This won the Oscar for Best Picture, and (as I type) is #48 on IMDB's list of the best movies of all time. So, yeah, it's pretty good.
In case you haven't heard about it: it follows three Indian slum youths, Jamal, his brother Salim, and Jamal's true love Latika, over the course of years. Jamal and Salim are orphaned early in the movie by religious rioters and, with Latika, fall in with a very bad crowd.
The whole movie is framed by Jamal's appearance on India's version of Who Wants To Be A Millionaire, where he does surprisingly well. So well, in fact, that he's detained for fraud by the cops; his story is told in flashbacks, as his interrogation relates the experiences that led him to know the answers to tough TV-show questions.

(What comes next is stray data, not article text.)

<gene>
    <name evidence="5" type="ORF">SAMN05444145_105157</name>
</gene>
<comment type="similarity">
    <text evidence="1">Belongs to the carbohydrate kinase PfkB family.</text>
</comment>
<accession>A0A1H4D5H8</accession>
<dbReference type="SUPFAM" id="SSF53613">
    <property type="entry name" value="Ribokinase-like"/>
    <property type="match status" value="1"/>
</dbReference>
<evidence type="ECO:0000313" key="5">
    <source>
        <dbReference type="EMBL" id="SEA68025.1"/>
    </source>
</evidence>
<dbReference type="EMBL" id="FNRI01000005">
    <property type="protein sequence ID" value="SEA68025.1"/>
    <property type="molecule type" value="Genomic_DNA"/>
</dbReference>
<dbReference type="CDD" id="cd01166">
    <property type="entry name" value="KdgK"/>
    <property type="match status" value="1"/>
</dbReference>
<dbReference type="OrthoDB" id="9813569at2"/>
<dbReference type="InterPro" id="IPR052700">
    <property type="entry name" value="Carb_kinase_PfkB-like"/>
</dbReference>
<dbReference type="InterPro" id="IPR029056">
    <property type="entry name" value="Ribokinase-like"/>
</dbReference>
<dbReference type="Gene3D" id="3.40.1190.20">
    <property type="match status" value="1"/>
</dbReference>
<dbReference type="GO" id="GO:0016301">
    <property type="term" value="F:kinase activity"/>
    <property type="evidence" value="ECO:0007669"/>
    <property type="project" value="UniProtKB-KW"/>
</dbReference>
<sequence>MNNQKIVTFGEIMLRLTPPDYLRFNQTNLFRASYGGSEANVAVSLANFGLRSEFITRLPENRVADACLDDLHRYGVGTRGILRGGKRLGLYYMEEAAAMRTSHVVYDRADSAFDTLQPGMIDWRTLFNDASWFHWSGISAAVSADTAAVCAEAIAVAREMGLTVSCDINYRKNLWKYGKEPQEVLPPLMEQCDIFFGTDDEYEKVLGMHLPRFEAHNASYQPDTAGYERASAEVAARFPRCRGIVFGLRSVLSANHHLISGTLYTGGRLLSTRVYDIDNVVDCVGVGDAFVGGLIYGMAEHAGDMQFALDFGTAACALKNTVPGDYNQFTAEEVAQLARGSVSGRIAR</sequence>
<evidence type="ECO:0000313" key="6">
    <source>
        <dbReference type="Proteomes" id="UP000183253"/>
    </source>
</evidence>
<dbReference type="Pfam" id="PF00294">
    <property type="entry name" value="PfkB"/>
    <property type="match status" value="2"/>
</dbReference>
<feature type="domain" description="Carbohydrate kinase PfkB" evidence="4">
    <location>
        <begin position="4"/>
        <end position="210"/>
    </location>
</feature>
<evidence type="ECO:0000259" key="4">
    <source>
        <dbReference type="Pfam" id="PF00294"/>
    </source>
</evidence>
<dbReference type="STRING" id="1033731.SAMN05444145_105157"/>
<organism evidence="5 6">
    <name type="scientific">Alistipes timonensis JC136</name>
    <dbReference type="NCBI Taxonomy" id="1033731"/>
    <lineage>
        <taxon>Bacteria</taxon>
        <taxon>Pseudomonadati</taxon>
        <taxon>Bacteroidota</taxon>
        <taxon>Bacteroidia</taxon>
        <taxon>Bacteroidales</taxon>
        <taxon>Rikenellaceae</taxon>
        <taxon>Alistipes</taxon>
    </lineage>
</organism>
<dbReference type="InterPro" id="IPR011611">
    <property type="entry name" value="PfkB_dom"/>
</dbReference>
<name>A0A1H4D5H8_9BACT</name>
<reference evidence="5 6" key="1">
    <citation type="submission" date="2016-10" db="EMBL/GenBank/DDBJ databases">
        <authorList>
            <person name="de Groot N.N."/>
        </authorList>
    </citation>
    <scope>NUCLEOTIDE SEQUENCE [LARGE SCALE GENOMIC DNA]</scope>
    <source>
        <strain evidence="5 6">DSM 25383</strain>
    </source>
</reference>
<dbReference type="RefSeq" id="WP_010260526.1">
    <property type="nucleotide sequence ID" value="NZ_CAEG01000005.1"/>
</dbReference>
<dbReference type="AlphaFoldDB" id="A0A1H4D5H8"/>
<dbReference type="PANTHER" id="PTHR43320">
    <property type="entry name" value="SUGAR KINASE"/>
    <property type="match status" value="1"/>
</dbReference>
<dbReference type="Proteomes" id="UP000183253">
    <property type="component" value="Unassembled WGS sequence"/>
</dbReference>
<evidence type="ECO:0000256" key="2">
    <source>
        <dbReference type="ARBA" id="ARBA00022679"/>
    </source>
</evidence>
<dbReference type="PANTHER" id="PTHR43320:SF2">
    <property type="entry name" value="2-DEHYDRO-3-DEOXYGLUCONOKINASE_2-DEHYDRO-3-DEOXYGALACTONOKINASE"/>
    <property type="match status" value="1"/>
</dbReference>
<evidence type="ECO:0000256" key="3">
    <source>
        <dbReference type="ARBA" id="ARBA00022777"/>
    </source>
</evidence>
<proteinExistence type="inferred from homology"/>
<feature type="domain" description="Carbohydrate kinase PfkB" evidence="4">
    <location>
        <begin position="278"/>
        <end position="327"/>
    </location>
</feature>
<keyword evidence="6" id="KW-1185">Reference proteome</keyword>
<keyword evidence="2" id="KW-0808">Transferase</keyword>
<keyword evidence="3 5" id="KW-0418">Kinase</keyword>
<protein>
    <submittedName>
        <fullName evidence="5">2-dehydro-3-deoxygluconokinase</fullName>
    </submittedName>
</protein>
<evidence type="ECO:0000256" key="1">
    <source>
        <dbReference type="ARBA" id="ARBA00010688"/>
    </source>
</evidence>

There's a lot of violence and realistic depictions of the degrading conditions under which poor people live in Mumbai/Bombay. But there's also occasional humor. (A scene in a call center where Jamal calls on his knowledge of all things Scottish is flat-out hilarious.) And, overall, it's a great story of love, betrayal, perseverance, and suspense. (Yes, it's sentimental and contrived, but so what?)
Things I learned: (a) Indian cops are apparently fine with torturing suspects; (b) Indian movie gangsters are, in important respects, similar to American movie gangsters; (c) the Indian host of Who Wants To Be A Millionaire is an evil mutation of Regis Philbin; they could make a pretty good movie about him.